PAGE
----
Not to sound geocentric, but how does it follow that because we are surrounded by astronomical amounts of inanimate matter that who we are or what we do is unimportant? I've never actually heard an explanation of this. You could just as easily argue that because self-aware beings exists in only one location in all of existence, that they are incredible rare and thus, more important than most anything else.
"We are a way for the cosmos to know itself." - Carl Sagan
What if the elemental nature of the universe was data and not matter?
I've had the thought before that the human mind is like a universe on top of the universe. Same could be said for the programming that runs on computers. Both are capable of simulating other realities that are governed by their own rules.
You're an infinitesimal insect on an infinitesimal speck of dirt in an infinitesimal, insignificant galaxy.
Your woo-woo "spirituality" doesn't mean dickshit.
By this logic, nothing
we do or value matters. Reductionism makes the world meaningless again, wonderful.
I don't think romanticism or spirituality (the romanticizing of religion) was ever meant to exist on it's own. The point is to motivate one to pursue certain goals or values by making them seem more important than they are objectively. In an attempt to be objective and logical, everything we value becomes meaningless and everything we do becomes purposeless, since it has no meaning.
Tintinnabulation [one of his compositional methods] is an area I sometimes wander into when I am searching for answers - in my life, my music, my work. In my dark hours, I have the certain feeling that everything outside this one thing has no meaning.
I'm not a big Arvo Pärt fan, but this struck accord with me, because I do the same thing. When focusing on my work (in my profession or in my music), I imagine during that duration that it could be monumental in it's importance and it encourages me to reach beyond mediocrity in that field. If I thought in terms of the OP statement, what we do is irrelevant, even living. That mentality hardly fosters greatness.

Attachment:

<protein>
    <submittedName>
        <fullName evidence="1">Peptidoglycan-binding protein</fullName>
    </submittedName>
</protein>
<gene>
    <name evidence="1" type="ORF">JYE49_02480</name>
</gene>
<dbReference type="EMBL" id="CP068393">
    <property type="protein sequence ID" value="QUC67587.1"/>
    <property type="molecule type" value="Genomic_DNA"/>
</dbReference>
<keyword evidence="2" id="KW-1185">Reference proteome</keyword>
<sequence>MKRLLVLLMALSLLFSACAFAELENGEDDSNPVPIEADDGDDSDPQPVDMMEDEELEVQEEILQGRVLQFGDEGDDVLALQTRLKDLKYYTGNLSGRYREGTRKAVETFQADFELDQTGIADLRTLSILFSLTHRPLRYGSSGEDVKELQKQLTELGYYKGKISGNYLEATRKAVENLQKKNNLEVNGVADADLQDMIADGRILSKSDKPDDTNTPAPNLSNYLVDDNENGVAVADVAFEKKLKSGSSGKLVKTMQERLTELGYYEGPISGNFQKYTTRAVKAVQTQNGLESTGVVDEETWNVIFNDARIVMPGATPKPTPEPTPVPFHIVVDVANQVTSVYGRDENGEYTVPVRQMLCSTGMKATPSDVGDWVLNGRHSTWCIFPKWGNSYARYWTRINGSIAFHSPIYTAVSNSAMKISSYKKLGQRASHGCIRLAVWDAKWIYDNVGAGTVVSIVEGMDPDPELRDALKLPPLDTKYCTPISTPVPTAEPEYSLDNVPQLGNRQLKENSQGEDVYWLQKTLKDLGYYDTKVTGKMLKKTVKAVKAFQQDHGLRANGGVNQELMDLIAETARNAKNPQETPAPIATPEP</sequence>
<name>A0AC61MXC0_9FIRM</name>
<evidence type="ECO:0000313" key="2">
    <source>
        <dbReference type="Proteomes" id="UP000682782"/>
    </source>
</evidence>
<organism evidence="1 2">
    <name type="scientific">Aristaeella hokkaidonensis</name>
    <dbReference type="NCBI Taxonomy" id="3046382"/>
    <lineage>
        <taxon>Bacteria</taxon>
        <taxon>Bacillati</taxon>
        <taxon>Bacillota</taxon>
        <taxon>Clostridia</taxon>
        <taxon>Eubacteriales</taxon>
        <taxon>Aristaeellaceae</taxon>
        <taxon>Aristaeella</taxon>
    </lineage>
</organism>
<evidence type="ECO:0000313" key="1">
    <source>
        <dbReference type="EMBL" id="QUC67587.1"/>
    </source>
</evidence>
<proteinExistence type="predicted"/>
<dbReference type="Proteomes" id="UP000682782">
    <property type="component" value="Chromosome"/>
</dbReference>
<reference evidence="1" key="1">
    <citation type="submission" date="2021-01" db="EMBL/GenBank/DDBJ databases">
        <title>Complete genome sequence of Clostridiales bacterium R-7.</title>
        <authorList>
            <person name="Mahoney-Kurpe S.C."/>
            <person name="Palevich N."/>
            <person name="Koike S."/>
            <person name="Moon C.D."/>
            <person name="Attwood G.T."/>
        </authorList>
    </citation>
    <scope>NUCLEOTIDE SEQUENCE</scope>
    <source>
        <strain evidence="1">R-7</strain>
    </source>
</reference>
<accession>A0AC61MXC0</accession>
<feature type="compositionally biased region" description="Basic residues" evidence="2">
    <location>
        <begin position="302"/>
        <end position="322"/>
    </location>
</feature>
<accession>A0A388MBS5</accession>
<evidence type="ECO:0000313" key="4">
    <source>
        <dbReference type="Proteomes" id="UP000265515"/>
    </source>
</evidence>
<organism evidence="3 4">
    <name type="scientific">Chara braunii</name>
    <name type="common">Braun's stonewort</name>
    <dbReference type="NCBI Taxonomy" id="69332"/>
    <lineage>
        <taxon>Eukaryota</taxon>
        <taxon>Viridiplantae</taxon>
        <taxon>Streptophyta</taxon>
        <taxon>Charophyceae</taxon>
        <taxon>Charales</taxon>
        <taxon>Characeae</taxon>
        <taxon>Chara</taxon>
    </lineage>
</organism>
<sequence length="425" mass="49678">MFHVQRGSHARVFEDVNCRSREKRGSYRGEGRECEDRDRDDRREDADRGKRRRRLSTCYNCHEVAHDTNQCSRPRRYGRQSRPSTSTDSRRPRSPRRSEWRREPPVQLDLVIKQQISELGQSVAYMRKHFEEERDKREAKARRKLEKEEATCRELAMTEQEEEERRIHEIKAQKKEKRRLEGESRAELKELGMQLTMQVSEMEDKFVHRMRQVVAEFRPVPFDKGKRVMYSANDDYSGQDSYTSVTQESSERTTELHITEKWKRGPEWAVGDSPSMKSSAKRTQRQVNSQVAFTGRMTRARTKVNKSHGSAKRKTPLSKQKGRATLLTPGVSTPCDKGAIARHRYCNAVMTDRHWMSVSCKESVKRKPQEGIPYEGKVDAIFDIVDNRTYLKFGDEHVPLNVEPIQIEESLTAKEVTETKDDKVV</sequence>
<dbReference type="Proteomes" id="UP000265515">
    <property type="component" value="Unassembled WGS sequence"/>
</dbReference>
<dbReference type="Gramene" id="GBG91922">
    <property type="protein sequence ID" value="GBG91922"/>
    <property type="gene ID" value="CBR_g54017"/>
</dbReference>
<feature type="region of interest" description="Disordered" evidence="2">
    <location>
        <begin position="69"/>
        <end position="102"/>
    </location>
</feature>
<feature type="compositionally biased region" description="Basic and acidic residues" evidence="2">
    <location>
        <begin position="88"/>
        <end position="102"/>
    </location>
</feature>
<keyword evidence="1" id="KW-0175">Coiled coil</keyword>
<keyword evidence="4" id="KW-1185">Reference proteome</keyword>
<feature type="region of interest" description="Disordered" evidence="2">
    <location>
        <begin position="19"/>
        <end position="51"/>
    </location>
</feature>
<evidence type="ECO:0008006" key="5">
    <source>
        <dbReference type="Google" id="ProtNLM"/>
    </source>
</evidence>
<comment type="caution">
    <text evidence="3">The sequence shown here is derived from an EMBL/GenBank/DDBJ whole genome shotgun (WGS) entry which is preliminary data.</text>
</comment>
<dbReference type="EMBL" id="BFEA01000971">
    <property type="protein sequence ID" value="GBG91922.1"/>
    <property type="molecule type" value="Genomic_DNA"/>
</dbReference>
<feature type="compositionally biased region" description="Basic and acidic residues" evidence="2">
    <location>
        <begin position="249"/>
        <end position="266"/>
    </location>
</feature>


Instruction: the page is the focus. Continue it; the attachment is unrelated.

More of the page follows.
Spirituality, in any form, comes into play with the realization that religions are philosophies. Even taking part in the rituals, it is supposed to impress the values of that philosophy into the adherent with the vast importance of the values and beliefs. Some matter more than others
But while we are talking about it anyway, a real religious man will not take your universe theory seriously. He will say that your science is another aethiest trick to damage one's faith and drag them down to the pits of Hell. He is not designed to listen to you. He is not designed to take it into consideration. He is not even designed to understand what "the cosmos" even are.
The current concept of god that most people have can neither be proven nor disproven. I still don't think belief or action based on that belief is legitimate, but you're not saving them by pointing that out. These people are going to be irrational either way. I really don't care what they believe so long as we can keep them from forming mobs and burning down museums. Pissing them off is only going to cause bigger problems. That's why I keep talking about letting the idea evolve so we can make a smooth transition. When you take away people's motivation, they become... well... unmotivated and aren't interested in doing anything or being good people.
It has always been clear to me that this isn't actually about god. Most athiest crusaders are out so show there is no god as a way of invalidating the believer's value system, just as the believers use pseudo-science and other half-conceived theories to show there is a god, thus validating their beliefs. But it doesn't matter if one proves anything to the other. It's the validity of the value systems that matter. We have two sides arguing over an exoteric symbol - whose actual existence is a moot point. Seems pretty stupid to me.